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Blueprint for PGCPS: Community Schools


45 schools with our highest numbers of students living in poverty need additional supports to ensure students reach their highest potential. We will expand our wraparound services including additional health care practitioners, social workers and counselors, extended learning programs, transportation to school and many other initiatives to improve college and career readiness.

Update for School Year 2020-2021

Currently, 65 schools are identified as Community Schools under the Concentration of Poverty grant; Forty-five (45) of these schools were in place for the full 2019-20 school year, while an additional 20 schools were added beginning in the 2020-2021 school year. 

After each school receiving funding completed its needs assessment of required wraparound services for students by July 1, 2020, every school hired a community school coordinator and provided full-time health coverage by a healthcare practitioner. Funding from the state flowed directly to PGCPS and the school system allocated funding to each of the schools. Specifically, the funding was distributed in the following ways: 

  • Community School Coordinators: An employee of PGCPS who acts as a liaison between the school and the community to establish and maintain partnerships that support students, families, and the local community. 
  • Health Care Practitioner: Currently, sixty three (63) Community Schools have a Registered Nurse (RN) assigned to the schools (including all 45 Community Schools that were in place during SY2019-20). 
  • Wraparound Services: Each of the schools received $50,000 to support wraparound services. The funds were allocated directly to the schools and, with supervision by the Office of Community Schools, the schools will spend these funds on support services such as extended learning opportunities for students, English classes for parents, language classes for staff to help them communicate better with their parents, family engagement opportunities, and other services that will support the well-being of students, staff, and parents.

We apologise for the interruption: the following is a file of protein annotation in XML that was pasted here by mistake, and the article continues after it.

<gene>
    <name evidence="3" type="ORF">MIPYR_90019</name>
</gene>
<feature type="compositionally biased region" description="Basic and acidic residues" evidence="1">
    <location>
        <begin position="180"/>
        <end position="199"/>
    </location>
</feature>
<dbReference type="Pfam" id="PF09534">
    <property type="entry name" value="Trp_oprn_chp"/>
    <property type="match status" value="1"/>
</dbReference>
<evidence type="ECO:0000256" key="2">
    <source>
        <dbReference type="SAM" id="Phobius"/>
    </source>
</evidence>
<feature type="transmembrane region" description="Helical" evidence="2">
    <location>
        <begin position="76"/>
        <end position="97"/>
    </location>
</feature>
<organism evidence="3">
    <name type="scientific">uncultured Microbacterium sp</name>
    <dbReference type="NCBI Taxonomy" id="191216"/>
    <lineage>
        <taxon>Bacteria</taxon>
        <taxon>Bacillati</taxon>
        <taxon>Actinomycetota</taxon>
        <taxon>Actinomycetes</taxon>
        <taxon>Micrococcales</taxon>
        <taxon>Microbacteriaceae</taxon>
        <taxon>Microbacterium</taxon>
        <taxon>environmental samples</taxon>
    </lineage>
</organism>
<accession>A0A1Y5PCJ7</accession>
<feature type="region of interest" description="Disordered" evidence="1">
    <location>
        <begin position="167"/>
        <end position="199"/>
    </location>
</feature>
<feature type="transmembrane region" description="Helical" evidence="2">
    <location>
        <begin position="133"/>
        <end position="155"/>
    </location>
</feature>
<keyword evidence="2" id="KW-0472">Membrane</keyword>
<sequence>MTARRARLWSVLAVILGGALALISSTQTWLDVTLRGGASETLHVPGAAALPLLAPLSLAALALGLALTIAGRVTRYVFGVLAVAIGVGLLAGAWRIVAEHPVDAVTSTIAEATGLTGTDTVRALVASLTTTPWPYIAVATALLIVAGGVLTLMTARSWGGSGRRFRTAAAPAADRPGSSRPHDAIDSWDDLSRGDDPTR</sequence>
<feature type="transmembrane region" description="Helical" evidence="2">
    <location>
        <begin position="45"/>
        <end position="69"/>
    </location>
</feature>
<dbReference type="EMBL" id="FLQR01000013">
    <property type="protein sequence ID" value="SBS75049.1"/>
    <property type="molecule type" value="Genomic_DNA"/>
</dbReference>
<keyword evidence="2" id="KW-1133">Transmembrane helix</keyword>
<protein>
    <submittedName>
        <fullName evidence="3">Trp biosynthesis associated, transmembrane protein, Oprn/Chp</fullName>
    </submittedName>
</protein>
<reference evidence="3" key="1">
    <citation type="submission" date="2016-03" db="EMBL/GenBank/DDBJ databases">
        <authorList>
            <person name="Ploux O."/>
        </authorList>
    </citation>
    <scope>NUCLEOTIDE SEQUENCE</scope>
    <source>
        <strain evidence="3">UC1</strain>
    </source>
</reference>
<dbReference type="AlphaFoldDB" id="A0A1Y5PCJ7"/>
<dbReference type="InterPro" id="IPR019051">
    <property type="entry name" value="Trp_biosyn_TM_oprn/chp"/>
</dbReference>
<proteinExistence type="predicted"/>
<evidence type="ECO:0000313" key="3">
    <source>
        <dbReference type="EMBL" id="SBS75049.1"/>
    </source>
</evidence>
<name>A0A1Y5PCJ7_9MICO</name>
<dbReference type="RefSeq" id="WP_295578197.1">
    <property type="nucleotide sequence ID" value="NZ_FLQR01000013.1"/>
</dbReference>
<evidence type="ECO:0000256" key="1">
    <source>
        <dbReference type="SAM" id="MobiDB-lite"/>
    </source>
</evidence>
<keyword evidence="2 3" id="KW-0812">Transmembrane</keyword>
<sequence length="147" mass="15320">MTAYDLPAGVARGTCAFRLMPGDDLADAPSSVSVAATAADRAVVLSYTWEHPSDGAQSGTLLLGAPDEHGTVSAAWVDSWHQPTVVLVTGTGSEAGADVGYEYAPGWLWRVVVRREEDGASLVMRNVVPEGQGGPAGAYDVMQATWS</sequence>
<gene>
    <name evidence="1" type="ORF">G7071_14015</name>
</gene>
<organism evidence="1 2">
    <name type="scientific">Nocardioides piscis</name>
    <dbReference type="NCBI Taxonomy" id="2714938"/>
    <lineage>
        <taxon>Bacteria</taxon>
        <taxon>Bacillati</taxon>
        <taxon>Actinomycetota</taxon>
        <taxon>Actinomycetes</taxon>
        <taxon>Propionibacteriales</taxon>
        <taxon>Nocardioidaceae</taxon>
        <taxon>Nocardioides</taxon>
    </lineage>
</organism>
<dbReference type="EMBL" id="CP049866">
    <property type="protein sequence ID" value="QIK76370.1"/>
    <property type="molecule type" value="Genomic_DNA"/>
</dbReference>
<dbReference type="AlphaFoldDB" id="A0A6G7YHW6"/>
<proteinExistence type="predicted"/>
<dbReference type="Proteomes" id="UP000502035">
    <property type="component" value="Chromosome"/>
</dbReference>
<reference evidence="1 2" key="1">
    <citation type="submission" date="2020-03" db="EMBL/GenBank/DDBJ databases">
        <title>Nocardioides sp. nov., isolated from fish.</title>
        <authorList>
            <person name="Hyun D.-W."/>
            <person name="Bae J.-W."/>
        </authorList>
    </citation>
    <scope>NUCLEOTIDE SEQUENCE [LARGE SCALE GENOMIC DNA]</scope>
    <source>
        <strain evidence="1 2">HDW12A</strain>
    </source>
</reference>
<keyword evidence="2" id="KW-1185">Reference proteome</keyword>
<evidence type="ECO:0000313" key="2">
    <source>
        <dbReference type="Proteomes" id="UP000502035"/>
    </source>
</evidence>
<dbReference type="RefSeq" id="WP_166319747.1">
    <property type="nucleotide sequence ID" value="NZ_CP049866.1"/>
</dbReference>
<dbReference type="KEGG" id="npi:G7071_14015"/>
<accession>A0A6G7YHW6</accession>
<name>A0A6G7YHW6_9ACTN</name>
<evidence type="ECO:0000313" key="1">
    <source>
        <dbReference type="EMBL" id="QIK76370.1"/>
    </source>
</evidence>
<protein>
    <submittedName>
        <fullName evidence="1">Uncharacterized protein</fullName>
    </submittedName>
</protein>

• Mental Health Supports: Many of the Community Schools’ school administrators have expressed the need for additional mental health supports (i.e., therapist, clinicians). To maximize funding efficiencies, approximately $6.7 million of the Concentration of Poverty grant funding will be allocated at the district level to hire additional mental health professionals to serve the 65 Community Schools and to provide mental health support to the community schools. 

The pandemic restructured PGCPS' ability to deliver in-person services and caused an unexpected shift to distance learning. As a result, all 45 schools had unspent Concentration of Poverty funds at the end of the 2019- 2020 school year. Additionally, students, faculty and staff did not return to the buildings due to safety regulations and technology barriers. Consequently, grant funds reserved for extended day staff salaries and wages, bus transportation, supplies, and materials were reallocated to support distance learning services and support programs. These services and programs include but are not limited to PSAT/SAT tutors, virtual art and dance clubs, enrichment activities focused on Science, Technology, Engineering, and mathematics (STEM), book clubs, poetry, prose and spoken word clubs, and a financial literacy club.

December Survey 2020

Community Schools Update as of April 1, 2021

The concentration of poverty grants are awarded to public schools that educate students where at least 70% of them are eligible for free and reduced-price meals. The Director of the 65 identified community schools has diligently staffed each one with a community school coordinator. This role is vital to the success of our community schools as the coordinator establishes and maintains a connection between the school and its broader community. Thus, our 20 new Community School Coordinators will take part in The New Coordinator’s Boot Camp with Children’s Aid on April 29th and 30th.

Further, the District Steering Committee hosted a Mid-Year Reconvening with over 300 participants. Topics discussed included: mental health, the Parent Hotline, and how to leverage resources from the Department of Social Services. Since food scarcity is the number one concern for families, an additional highlight since January 2021, was the collaboration with PGCPS Food and Nutrition and the Bowie Produce Company, Inc. to create Family Food Boxes:

  • $110 feeds a family of 4 for 1 week.
  • $50 provides a fruit and vegetable box.